PRE-WORKOUT NUTRITION

May 11 2021 – John Yu

PRE-WORKOUT NUTRITION | Built Bar

PRE-WORKOUT NUTRITION | Built Bar

           The nutrition for pre workout is very relevant to our body and we should be equipped all the time to make sure we’re healthy. Here are, total calories, fats and carbs. Let’s discuss this one at a time. 
            Pre-workout nutrition is something you should not take for granted. It is more important in developing your muscles. Greater muscle protein synthesis during and after the workout when an adequate pre-workout meal is ingested. Any meal eaten within two hours of your workout is to provide energy and boost performance. Protein is one of the essential nutrients required in building muscles. And to supply amino acids for muscle recovery and growth. Fast digesting protein with a high amount of leucine.
           Protein plays an important role in repairing and rebuilding your muscles after exercise, and many people use protein shakes after their workouts to aid this process. However, research suggests it doesn't matter whether you drink a protein shake before or after your workout
           Leucine is one of nine essential amino acids in humans (provided by food), It is important for protein synthesis and many metabolic functions. It contributes to regulation of blood-sugar levels, growth and repair of muscle and bone tissue, growth hormone production, and muscles wound healing. Fats have no beneficial effect on exercise performance. 
          The next nutrition which is also essential in adding more weight is the calories. Calorie is an amount food having an energy-producing value of one large calorie Total calories (usually denoted Cal). It is the amount of heat energy needed to raise the temperature of one gram of water by one degree Celsius (or one kelvin). Thus, 1 kcal = 1000 cal. Men should at least have 2500 cal. per day depends on activity. Women should at least have 2000 cal. per day depends on activity.
           Carbs / Carbohydrate is the third one among the group. It is composed of carbon, hydrogen and oxygen. It is defined in any of a large group of organic compounds occurring in foods and living tissues and including sugars, starch, and cellulose. They contain hydrogen and oxygen in the same ratio as water (2:1) and typically carbs into sugar are broken down to release energy in the body. Do you know that carbs can be turned to sugar? Simply because of digestion. When food breaks down the process where some particles become sugar. These sugars are basic sugars or simple carbohydrates composed of glucose, lactose, sucrose and fructose. This helps you to store more energy especially your brain and muscle on pre workout like eating protein bars or cereals.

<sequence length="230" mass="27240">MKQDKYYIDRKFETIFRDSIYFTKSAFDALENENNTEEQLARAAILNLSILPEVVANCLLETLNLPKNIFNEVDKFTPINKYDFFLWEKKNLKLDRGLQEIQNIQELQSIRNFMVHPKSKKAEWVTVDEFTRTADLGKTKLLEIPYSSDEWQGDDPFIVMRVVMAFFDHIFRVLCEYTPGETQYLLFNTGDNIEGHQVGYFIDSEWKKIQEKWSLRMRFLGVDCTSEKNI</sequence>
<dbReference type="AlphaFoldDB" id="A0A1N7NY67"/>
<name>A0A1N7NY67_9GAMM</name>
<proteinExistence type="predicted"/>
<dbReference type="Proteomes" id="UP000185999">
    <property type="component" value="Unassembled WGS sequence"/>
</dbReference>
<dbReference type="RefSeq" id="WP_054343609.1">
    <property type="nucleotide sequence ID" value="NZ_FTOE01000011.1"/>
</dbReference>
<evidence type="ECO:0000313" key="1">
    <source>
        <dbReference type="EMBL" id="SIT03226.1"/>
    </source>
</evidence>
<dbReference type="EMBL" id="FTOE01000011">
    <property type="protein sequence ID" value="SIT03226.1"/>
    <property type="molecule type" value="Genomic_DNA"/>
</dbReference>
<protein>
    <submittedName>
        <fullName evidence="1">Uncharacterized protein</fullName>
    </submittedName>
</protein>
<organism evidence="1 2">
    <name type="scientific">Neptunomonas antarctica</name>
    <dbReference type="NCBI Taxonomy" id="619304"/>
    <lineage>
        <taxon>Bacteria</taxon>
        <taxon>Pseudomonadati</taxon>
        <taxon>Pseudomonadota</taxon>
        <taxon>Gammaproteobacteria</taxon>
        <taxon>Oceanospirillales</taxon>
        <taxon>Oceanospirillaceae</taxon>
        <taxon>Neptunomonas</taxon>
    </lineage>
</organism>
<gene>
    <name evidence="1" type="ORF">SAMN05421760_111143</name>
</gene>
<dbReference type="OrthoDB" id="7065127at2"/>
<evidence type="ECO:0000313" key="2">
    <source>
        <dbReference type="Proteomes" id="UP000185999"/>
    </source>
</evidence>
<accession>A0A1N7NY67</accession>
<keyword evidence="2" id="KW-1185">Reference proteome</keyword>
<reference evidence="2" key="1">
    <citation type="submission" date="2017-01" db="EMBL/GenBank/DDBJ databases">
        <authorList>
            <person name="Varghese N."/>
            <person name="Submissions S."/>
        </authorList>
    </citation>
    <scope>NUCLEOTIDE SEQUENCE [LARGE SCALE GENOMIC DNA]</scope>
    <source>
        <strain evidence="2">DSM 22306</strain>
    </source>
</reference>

Fats is in the fourth spot. Fats is defined as the foods we eat that contain nutrients and provide energy and other substances the body needs. Most of the nutrients in food fall into three major groups: proteins, fats, and carbohydrates. The body uses fat as a fuel source, and fat is the major storage form of energy in the body. There are two types of fats. Saturated fats and Unsaturated fats. Saturated fat is a type of dietary fat. It is one of the unhealthy fats, along with trans fat. It increases cardiovascular disease and high cholesterol levels. These fats are most often solid at room temperature. Foods like butter, palm and coconut oils, cheese, and red meat have high amounts of it. On the other hand the Unsaturated fats, which are liquid at room temperature, are considered beneficial fats because they can improve blood cholesterol levels, ease inflammation, stabilize heart rhythms, and play a number of other beneficial roles. Unsaturated fats are predominantly found in foods from plants, such as vegetable oils, nuts, and seeds.
                Meanwhile, there are two types of unsaturated fats, Monounsaturated and Polyunsaturated fats. Monounsaturated fats are found in high concentrations in olive, peanut, and canola oils, avocados, nuts (such as almonds, hazelnuts, and pecans), and seeds (such as pumpkin and sesame seeds). Polyunsaturated fats are a good source of fats such as Omega 3 and Omega 6. Omega 3 helps maintain your heart health. It plays a crucial role in brain function, and normal growth and development. Omega 6 helps stimulate skin and hair growth, maintain bone health, regulate metabolism, and maintain the reproductive system. The food sources of these healthy fats are sunflower, corn, soybean, flaxseed oils, walnuts, and fish (such sardine, salmon, and tuna) are a good source of these nutrients.
              In summary, a pre-exercise meal should contain some carbs, protein and fats. If your meal is taken before workout let you take some rest for about 30-45 minutes but most fitness enthusiasts recommend at least 2 hours rest to digest food especially when they are in a beginner level according to their natural body’s metabolism. The purpose of this nutrition is to prime the body to train. In order to do that, the food needs to be digested and ready to use. Also don’t forget to read the nutrition facts in every packaging to learn more and be cautious at all times. Good digestion is very important and let yourself get enough rest before workout. Lastly, as much as possible try to weigh yourself before and after workout.
Credit Source: 
medlineplus.gov;  hsph.harvard.edu;  mountsinai.org;  mountsinai.org; mike matthews vlog

Tagged: Carbohydrates, Fats, Fitness Enthusiast, Health and Wellnes, Nutrition, Physical Fitness, Protein, Workout Nutrition